3 years ago

A further complication: CloudFlare Rocketscript. This is a service that compresses and bundles scripts from your website into a single download. It does this by replacing your script elements with ones that look like this:

<script type='text/rocketscript' data-rocketsrc='http://example.com/path/to/src.js?ver=1.0'></script>

After the page has loaded, Rocketscript collects those elements all together and loads / executes the scripts. Which means scripts that don't like being loaded asynchronously break of course.

To disable Rocketscript for specific scripts, you can add an attribute data-cfasync="false" as per this support note:


However: it only works if the attribute comes before the src attribute.

So I like Toscho's solution, but with $extra added into the script element before the src attribute, not after it.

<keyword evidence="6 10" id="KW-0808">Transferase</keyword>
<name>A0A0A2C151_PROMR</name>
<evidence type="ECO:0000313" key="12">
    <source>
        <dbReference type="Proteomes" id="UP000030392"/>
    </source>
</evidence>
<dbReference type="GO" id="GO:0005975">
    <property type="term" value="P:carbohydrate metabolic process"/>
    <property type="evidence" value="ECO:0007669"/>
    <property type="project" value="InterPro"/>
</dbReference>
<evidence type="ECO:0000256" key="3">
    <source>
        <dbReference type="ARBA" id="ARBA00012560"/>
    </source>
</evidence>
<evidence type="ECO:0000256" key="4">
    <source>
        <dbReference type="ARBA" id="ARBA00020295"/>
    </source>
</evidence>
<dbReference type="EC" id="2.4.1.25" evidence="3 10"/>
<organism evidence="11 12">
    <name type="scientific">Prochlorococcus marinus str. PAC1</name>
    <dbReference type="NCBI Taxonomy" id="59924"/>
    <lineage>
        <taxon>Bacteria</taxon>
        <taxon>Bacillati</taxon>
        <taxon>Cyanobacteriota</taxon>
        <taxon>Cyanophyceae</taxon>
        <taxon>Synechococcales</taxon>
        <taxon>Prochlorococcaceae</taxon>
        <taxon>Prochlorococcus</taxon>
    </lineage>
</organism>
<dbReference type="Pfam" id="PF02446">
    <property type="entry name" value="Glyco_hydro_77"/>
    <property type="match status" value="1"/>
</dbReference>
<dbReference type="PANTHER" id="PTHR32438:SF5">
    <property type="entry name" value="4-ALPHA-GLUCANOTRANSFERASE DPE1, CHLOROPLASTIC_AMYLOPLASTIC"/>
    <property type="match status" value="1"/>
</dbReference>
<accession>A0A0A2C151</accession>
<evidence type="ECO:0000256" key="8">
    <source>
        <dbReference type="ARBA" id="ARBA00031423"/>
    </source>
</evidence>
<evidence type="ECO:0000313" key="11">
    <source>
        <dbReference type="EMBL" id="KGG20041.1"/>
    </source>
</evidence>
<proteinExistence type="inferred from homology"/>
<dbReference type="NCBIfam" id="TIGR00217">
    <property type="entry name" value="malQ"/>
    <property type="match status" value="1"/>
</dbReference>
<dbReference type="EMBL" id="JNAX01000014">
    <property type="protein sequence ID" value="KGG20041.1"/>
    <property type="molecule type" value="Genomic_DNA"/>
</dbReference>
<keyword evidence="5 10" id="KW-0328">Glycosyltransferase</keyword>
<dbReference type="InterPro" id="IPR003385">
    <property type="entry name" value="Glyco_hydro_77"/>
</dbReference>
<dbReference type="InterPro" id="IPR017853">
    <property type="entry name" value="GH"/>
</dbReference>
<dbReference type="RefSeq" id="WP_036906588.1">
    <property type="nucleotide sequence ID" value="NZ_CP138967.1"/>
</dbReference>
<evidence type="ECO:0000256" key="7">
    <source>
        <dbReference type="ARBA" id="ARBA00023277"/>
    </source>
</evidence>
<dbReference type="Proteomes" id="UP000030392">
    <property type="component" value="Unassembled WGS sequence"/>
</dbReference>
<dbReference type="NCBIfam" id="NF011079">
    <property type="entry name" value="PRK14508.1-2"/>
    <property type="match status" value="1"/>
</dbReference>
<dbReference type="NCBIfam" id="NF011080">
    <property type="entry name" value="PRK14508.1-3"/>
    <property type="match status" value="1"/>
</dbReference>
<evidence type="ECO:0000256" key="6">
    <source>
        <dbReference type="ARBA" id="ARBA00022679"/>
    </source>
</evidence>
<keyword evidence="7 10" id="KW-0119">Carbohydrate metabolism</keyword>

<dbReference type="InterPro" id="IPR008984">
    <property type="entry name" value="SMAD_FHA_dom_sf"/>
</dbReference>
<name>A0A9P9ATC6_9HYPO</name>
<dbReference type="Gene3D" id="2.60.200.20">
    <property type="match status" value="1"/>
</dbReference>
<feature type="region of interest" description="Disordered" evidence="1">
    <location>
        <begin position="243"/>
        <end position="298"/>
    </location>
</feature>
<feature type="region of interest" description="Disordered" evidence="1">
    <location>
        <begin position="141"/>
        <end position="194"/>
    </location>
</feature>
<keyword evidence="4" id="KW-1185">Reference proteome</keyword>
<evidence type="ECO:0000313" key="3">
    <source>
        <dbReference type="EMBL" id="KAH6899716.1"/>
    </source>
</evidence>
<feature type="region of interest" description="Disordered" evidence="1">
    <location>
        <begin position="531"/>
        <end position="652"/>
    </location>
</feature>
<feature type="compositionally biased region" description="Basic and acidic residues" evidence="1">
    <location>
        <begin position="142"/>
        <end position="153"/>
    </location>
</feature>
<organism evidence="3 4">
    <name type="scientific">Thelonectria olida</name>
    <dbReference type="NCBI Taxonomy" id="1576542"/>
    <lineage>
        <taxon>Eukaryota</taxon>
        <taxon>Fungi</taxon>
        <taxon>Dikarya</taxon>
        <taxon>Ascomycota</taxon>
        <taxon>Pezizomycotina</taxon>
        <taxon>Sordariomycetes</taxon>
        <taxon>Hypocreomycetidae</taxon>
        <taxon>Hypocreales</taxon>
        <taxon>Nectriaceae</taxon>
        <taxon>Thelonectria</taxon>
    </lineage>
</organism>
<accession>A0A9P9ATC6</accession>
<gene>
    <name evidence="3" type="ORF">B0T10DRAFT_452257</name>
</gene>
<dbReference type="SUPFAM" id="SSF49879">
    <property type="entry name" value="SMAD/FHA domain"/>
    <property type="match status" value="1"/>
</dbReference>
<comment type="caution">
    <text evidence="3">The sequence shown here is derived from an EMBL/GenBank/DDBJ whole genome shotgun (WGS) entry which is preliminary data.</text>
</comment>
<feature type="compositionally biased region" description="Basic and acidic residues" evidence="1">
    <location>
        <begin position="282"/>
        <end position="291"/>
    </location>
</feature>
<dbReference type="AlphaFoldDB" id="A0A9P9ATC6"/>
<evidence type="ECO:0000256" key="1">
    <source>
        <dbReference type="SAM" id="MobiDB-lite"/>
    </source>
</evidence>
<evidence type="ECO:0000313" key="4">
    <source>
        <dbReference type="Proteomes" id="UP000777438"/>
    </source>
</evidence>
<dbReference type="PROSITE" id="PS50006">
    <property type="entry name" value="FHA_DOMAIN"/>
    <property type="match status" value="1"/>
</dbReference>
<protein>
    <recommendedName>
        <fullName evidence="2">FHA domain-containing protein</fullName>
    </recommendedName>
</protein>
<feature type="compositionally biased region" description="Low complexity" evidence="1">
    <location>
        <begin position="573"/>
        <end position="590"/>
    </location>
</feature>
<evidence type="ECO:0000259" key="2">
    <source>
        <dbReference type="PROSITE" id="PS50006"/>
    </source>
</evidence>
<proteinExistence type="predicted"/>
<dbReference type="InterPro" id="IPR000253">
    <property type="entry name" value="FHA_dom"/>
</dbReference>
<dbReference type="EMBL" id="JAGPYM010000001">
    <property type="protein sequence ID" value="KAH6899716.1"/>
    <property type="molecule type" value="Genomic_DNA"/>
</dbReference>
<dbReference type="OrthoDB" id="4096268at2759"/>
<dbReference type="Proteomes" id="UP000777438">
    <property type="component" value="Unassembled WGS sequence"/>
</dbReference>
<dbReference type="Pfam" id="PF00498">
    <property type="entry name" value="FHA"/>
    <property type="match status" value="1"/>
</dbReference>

FYI: this is how I solved the problem for a plugin user, without such extra attribute support; nasty but effective. I'd love to offer a better solution :)


#25 @SergeyBiryukov
3 years ago

#27672 was marked as a duplicate.

#26 @grapplerulrich
2 years ago

Could this be closed as the filter script_loader_tag has been added? #13592

#27 @wonderboymusic
2 years ago

  • Resolution set to fixed
  • Status changed from new to closed

#28 @ocean90
2 years ago

  • Milestone Future Release deleted
  • Resolution changed from fixed to worksforme

#29 @wpnook
10 months ago

  • Resolution worksforme deleted
  • Status changed from closed to reopened
  • Version set to trunk

Is there any interest in reviving this topic? I was going to create a ticket, but found this ticket, so I'll submit my patch here. Browser support seemed to be a big part of the debate previously and shouldn't be a concern now.

The lack of options for using the async and/or defer attributes with script elements is a bit of a pain in WordPress, which has resulted in some users coming up with dirty/hackish ways of doing so, such as using the clean_url filter to add the attribute(s).